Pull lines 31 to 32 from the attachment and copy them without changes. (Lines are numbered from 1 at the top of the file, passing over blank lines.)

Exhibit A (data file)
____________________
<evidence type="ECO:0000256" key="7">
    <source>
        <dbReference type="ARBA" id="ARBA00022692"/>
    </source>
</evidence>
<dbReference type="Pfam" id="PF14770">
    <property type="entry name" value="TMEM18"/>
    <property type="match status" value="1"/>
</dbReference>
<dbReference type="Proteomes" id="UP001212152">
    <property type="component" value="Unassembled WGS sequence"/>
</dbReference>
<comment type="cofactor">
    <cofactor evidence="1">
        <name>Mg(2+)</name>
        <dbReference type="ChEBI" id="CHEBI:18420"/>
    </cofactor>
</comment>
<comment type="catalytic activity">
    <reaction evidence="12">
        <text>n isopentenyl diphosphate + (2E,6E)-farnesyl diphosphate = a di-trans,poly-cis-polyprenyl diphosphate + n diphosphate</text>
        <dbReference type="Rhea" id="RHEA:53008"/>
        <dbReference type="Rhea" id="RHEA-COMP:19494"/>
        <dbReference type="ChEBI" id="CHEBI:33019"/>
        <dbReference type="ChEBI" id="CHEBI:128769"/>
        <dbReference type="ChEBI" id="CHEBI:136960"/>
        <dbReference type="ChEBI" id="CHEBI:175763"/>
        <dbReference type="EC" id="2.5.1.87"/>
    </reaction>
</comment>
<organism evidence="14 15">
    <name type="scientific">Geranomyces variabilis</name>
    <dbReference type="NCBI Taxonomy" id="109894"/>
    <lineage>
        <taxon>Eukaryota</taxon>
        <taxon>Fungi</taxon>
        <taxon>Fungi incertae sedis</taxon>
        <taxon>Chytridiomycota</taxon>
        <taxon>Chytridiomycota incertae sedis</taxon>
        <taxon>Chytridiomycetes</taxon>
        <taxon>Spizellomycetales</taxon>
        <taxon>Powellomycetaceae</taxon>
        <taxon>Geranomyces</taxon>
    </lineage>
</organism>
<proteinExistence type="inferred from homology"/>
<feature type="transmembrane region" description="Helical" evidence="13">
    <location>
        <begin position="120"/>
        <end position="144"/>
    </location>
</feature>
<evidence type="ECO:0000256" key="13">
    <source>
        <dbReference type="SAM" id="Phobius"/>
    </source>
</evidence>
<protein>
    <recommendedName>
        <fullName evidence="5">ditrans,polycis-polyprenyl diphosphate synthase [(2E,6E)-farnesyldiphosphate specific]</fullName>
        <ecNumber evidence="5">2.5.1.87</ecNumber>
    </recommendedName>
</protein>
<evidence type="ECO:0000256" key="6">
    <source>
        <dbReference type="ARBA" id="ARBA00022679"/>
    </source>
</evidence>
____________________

<organism evidence="14 15">
    <name type="scientific">Geranomyces variabilis</name>